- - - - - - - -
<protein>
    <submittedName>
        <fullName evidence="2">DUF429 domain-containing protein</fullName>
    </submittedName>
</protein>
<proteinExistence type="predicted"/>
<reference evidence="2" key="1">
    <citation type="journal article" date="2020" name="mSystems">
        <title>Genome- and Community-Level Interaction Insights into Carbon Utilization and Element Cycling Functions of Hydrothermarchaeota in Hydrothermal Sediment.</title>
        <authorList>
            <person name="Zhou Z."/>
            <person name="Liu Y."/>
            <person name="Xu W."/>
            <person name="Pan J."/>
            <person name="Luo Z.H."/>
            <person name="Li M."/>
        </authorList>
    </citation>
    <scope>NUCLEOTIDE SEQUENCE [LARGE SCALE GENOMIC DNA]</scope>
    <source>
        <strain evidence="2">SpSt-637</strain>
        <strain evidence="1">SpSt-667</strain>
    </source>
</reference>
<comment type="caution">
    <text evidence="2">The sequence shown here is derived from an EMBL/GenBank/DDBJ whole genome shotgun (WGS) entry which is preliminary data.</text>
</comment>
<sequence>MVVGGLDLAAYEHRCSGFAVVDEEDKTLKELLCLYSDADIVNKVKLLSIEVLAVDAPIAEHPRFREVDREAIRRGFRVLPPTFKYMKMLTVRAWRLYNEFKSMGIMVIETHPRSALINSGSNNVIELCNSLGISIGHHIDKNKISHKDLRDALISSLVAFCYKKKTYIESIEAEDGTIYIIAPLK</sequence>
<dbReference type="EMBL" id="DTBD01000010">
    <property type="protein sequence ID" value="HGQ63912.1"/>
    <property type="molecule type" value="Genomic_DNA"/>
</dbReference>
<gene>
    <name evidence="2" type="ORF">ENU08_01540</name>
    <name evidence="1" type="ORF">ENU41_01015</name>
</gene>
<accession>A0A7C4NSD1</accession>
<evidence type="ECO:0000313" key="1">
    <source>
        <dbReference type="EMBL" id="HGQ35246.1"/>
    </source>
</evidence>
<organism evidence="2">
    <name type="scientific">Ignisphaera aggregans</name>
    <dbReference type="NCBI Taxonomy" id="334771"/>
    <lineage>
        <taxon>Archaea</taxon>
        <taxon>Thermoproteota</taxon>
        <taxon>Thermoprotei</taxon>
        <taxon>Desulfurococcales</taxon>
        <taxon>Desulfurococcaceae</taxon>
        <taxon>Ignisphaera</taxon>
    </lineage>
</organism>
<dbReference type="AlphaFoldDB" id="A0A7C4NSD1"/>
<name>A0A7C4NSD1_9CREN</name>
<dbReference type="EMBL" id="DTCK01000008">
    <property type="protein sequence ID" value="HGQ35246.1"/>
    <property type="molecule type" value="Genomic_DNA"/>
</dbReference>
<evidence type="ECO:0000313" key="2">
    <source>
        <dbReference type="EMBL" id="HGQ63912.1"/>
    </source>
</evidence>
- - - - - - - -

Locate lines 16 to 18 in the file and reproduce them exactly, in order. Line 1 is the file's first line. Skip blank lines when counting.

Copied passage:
            <person name="Li M."/>
        </authorList>
    </citation>